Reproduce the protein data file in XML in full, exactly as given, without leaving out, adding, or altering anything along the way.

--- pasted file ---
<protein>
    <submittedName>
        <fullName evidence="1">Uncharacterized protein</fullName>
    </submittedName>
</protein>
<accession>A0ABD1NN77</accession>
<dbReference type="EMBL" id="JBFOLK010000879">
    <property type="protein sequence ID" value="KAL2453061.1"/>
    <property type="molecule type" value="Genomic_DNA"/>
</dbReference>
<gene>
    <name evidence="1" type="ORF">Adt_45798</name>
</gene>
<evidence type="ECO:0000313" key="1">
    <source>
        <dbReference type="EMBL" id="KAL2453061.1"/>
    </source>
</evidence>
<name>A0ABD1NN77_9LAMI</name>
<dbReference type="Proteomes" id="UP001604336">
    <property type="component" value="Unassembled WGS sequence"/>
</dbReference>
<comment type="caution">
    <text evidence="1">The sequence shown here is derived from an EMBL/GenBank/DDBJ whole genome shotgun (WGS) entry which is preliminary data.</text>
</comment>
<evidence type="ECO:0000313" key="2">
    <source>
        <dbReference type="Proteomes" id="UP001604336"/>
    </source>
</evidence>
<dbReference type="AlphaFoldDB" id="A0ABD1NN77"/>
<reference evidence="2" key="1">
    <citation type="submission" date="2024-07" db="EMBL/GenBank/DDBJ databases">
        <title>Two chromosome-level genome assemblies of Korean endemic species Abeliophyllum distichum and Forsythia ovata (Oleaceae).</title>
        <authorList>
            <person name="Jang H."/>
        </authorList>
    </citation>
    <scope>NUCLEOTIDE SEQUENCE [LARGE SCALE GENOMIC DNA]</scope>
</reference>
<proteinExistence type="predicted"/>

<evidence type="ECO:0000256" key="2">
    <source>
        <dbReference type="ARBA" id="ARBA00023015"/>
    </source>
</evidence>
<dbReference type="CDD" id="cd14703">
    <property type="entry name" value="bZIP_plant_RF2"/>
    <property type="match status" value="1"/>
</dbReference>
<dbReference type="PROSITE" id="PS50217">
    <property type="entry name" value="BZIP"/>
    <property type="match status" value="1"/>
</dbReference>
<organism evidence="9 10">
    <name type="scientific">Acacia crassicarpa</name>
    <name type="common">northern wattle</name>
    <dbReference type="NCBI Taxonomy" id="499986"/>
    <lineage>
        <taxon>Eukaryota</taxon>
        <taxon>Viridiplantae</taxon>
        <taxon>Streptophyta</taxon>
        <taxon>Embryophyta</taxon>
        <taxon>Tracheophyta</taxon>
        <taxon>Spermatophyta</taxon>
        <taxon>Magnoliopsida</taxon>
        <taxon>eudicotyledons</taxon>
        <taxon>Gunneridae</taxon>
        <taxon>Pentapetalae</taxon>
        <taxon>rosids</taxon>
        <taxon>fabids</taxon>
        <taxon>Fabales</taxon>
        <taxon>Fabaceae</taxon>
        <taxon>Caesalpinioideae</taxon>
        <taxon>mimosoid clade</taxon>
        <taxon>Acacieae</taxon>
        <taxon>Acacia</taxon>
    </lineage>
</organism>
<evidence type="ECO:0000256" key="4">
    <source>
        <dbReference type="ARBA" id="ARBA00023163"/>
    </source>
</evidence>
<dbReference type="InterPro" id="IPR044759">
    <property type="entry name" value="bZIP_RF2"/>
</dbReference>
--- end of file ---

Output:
<protein>
    <submittedName>
        <fullName evidence="1">Uncharacterized protein</fullName>
    </submittedName>
</protein>
<accession>A0ABD1NN77</accession>
<dbReference type="EMBL" id="JBFOLK010000879">
    <property type="protein sequence ID" value="KAL2453061.1"/>
    <property type="molecule type" value="Genomic_DNA"/>
</dbReference>
<gene>
    <name evidence="1" type="ORF">Adt_45798</name>
</gene>
<evidence type="ECO:0000313" key="1">
    <source>
        <dbReference type="EMBL" id="KAL2453061.1"/>
    </source>
</evidence>
<name>A0ABD1NN77_9LAMI</name>
<dbReference type="Proteomes" id="UP001604336">
    <property type="component" value="Unassembled WGS sequence"/>
</dbReference>
<comment type="caution">
    <text evidence="1">The sequence shown here is derived from an EMBL/GenBank/DDBJ whole genome shotgun (WGS) entry which is preliminary data.</text>
</comment>
<evidence type="ECO:0000313" key="2">
    <source>
        <dbReference type="Proteomes" id="UP001604336"/>
    </source>
</evidence>
<dbReference type="AlphaFoldDB" id="A0ABD1NN77"/>
<reference evidence="2" key="1">
    <citation type="submission" date="2024-07" db="EMBL/GenBank/DDBJ databases">
        <title>Two chromosome-level genome assemblies of Korean endemic species Abeliophyllum distichum and Forsythia ovata (Oleaceae).</title>
        <authorList>
            <person name="Jang H."/>
        </authorList>
    </citation>
    <scope>NUCLEOTIDE SEQUENCE [LARGE SCALE GENOMIC DNA]</scope>
</reference>
<proteinExistence type="predicted"/>

<evidence type="ECO:0000256" key="2">
    <source>
        <dbReference type="ARBA" id="ARBA00023015"/>
    </source>
</evidence>
<dbReference type="CDD" id="cd14703">
    <property type="entry name" value="bZIP_plant_RF2"/>
    <property type="match status" value="1"/>
</dbReference>
<dbReference type="PROSITE" id="PS50217">
    <property type="entry name" value="BZIP"/>
    <property type="match status" value="1"/>
</dbReference>
<organism evidence="9 10">
    <name type="scientific">Acacia crassicarpa</name>
    <name type="common">northern wattle</name>
    <dbReference type="NCBI Taxonomy" id="499986"/>
    <lineage>
        <taxon>Eukaryota</taxon>
        <taxon>Viridiplantae</taxon>
        <taxon>Streptophyta</taxon>
        <taxon>Embryophyta</taxon>
        <taxon>Tracheophyta</taxon>
        <taxon>Spermatophyta</taxon>
        <taxon>Magnoliopsida</taxon>
        <taxon>eudicotyledons</taxon>
        <taxon>Gunneridae</taxon>
        <taxon>Pentapetalae</taxon>
        <taxon>rosids</taxon>
        <taxon>fabids</taxon>
        <taxon>Fabales</taxon>
        <taxon>Fabaceae</taxon>
        <taxon>Caesalpinioideae</taxon>
        <taxon>mimosoid clade</taxon>
        <taxon>Acacieae</taxon>
        <taxon>Acacia</taxon>
    </lineage>
</organism>
<evidence type="ECO:0000256" key="4">
    <source>
        <dbReference type="ARBA" id="ARBA00023163"/>
    </source>
</evidence>
<dbReference type="InterPro" id="IPR044759">
    <property type="entry name" value="bZIP_RF2"/>
</dbReference>